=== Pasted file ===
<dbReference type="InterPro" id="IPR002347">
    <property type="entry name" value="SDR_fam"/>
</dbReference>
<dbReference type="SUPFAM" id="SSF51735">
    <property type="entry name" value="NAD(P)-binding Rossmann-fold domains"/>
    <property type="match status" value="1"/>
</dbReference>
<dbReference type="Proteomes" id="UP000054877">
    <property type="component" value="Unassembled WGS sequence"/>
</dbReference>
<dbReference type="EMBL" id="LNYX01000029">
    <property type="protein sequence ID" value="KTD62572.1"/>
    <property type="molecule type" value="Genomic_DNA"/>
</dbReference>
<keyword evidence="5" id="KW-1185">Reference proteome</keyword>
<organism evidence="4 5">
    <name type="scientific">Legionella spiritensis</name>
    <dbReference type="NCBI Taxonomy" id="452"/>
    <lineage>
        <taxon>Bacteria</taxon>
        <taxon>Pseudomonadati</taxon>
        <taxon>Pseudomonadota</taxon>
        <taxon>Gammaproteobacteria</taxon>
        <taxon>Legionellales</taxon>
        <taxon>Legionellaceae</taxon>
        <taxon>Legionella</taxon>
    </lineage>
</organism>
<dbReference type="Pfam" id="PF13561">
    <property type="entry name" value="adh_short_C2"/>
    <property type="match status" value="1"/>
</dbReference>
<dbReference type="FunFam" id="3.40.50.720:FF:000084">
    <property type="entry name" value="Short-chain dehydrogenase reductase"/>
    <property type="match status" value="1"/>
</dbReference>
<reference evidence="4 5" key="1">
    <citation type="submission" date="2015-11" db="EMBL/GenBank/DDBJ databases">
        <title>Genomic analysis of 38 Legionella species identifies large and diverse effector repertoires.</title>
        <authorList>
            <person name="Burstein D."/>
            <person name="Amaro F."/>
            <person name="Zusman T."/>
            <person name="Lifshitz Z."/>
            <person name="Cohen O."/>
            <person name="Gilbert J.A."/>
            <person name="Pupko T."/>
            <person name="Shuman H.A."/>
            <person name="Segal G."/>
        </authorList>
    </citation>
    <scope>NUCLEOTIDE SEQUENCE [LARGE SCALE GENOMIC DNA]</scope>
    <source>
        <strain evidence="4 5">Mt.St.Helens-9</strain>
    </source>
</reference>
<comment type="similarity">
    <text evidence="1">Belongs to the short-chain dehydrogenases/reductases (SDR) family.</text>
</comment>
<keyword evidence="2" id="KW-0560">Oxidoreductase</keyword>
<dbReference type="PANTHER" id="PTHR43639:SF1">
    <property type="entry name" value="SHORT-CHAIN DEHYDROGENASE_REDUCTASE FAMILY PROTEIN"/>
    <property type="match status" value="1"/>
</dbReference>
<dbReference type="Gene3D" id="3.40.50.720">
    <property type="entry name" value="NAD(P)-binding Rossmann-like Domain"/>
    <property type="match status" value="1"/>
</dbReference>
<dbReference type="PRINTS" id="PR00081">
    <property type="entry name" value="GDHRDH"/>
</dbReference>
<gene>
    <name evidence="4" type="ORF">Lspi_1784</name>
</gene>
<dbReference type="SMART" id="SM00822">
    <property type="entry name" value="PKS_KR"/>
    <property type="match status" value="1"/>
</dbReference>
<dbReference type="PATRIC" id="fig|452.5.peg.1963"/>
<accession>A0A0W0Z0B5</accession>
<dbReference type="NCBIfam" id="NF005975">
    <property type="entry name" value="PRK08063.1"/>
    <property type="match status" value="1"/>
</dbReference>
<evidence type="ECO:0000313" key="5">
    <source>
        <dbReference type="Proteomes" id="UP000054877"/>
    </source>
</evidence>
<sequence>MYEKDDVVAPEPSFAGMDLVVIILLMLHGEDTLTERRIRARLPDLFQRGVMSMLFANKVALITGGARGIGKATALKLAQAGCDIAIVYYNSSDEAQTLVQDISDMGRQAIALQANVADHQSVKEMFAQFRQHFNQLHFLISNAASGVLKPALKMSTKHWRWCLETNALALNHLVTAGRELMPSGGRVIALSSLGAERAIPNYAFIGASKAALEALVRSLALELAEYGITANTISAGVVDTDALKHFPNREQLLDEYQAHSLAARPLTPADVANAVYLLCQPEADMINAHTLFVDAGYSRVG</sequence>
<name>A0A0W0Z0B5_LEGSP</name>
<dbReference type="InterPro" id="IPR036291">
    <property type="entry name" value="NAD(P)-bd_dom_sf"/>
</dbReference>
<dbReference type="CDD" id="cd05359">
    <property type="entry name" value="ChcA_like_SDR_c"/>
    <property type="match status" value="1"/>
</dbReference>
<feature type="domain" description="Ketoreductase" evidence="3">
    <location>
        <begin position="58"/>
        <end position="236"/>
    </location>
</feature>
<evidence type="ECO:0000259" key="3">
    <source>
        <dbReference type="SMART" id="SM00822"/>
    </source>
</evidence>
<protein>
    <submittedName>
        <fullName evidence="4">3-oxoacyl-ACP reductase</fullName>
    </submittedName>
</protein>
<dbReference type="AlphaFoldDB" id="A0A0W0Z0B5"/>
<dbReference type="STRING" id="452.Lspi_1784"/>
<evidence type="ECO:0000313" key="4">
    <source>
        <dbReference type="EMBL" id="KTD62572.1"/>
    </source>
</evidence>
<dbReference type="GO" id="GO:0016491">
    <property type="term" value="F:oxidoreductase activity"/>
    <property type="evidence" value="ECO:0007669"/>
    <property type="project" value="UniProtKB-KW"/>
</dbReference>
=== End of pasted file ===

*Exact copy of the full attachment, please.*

<dbReference type="InterPro" id="IPR002347">
    <property type="entry name" value="SDR_fam"/>
</dbReference>
<dbReference type="SUPFAM" id="SSF51735">
    <property type="entry name" value="NAD(P)-binding Rossmann-fold domains"/>
    <property type="match status" value="1"/>
</dbReference>
<dbReference type="Proteomes" id="UP000054877">
    <property type="component" value="Unassembled WGS sequence"/>
</dbReference>
<dbReference type="EMBL" id="LNYX01000029">
    <property type="protein sequence ID" value="KTD62572.1"/>
    <property type="molecule type" value="Genomic_DNA"/>
</dbReference>
<keyword evidence="5" id="KW-1185">Reference proteome</keyword>
<organism evidence="4 5">
    <name type="scientific">Legionella spiritensis</name>
    <dbReference type="NCBI Taxonomy" id="452"/>
    <lineage>
        <taxon>Bacteria</taxon>
        <taxon>Pseudomonadati</taxon>
        <taxon>Pseudomonadota</taxon>
        <taxon>Gammaproteobacteria</taxon>
        <taxon>Legionellales</taxon>
        <taxon>Legionellaceae</taxon>
        <taxon>Legionella</taxon>
    </lineage>
</organism>
<dbReference type="Pfam" id="PF13561">
    <property type="entry name" value="adh_short_C2"/>
    <property type="match status" value="1"/>
</dbReference>
<dbReference type="FunFam" id="3.40.50.720:FF:000084">
    <property type="entry name" value="Short-chain dehydrogenase reductase"/>
    <property type="match status" value="1"/>
</dbReference>
<reference evidence="4 5" key="1">
    <citation type="submission" date="2015-11" db="EMBL/GenBank/DDBJ databases">
        <title>Genomic analysis of 38 Legionella species identifies large and diverse effector repertoires.</title>
        <authorList>
            <person name="Burstein D."/>
            <person name="Amaro F."/>
            <person name="Zusman T."/>
            <person name="Lifshitz Z."/>
            <person name="Cohen O."/>
            <person name="Gilbert J.A."/>
            <person name="Pupko T."/>
            <person name="Shuman H.A."/>
            <person name="Segal G."/>
        </authorList>
    </citation>
    <scope>NUCLEOTIDE SEQUENCE [LARGE SCALE GENOMIC DNA]</scope>
    <source>
        <strain evidence="4 5">Mt.St.Helens-9</strain>
    </source>
</reference>
<comment type="similarity">
    <text evidence="1">Belongs to the short-chain dehydrogenases/reductases (SDR) family.</text>
</comment>
<keyword evidence="2" id="KW-0560">Oxidoreductase</keyword>
<dbReference type="PANTHER" id="PTHR43639:SF1">
    <property type="entry name" value="SHORT-CHAIN DEHYDROGENASE_REDUCTASE FAMILY PROTEIN"/>
    <property type="match status" value="1"/>
</dbReference>
<dbReference type="Gene3D" id="3.40.50.720">
    <property type="entry name" value="NAD(P)-binding Rossmann-like Domain"/>
    <property type="match status" value="1"/>
</dbReference>
<dbReference type="PRINTS" id="PR00081">
    <property type="entry name" value="GDHRDH"/>
</dbReference>
<gene>
    <name evidence="4" type="ORF">Lspi_1784</name>
</gene>
<dbReference type="SMART" id="SM00822">
    <property type="entry name" value="PKS_KR"/>
    <property type="match status" value="1"/>
</dbReference>
<dbReference type="PATRIC" id="fig|452.5.peg.1963"/>
<accession>A0A0W0Z0B5</accession>
<dbReference type="NCBIfam" id="NF005975">
    <property type="entry name" value="PRK08063.1"/>
    <property type="match status" value="1"/>
</dbReference>
<evidence type="ECO:0000313" key="5">
    <source>
        <dbReference type="Proteomes" id="UP000054877"/>
    </source>
</evidence>
<sequence>MYEKDDVVAPEPSFAGMDLVVIILLMLHGEDTLTERRIRARLPDLFQRGVMSMLFANKVALITGGARGIGKATALKLAQAGCDIAIVYYNSSDEAQTLVQDISDMGRQAIALQANVADHQSVKEMFAQFRQHFNQLHFLISNAASGVLKPALKMSTKHWRWCLETNALALNHLVTAGRELMPSGGRVIALSSLGAERAIPNYAFIGASKAALEALVRSLALELAEYGITANTISAGVVDTDALKHFPNREQLLDEYQAHSLAARPLTPADVANAVYLLCQPEADMINAHTLFVDAGYSRVG</sequence>
<name>A0A0W0Z0B5_LEGSP</name>
<dbReference type="InterPro" id="IPR036291">
    <property type="entry name" value="NAD(P)-bd_dom_sf"/>
</dbReference>
<dbReference type="CDD" id="cd05359">
    <property type="entry name" value="ChcA_like_SDR_c"/>
    <property type="match status" value="1"/>
</dbReference>
<feature type="domain" description="Ketoreductase" evidence="3">
    <location>
        <begin position="58"/>
        <end position="236"/>
    </location>
</feature>
<evidence type="ECO:0000259" key="3">
    <source>
        <dbReference type="SMART" id="SM00822"/>
    </source>
</evidence>
<protein>
    <submittedName>
        <fullName evidence="4">3-oxoacyl-ACP reductase</fullName>
    </submittedName>
</protein>
<dbReference type="AlphaFoldDB" id="A0A0W0Z0B5"/>
<dbReference type="STRING" id="452.Lspi_1784"/>
<evidence type="ECO:0000313" key="4">
    <source>
        <dbReference type="EMBL" id="KTD62572.1"/>
    </source>
</evidence>
<dbReference type="GO" id="GO:0016491">
    <property type="term" value="F:oxidoreductase activity"/>
    <property type="evidence" value="ECO:0007669"/>
    <property type="project" value="UniProtKB-KW"/>
</dbReference>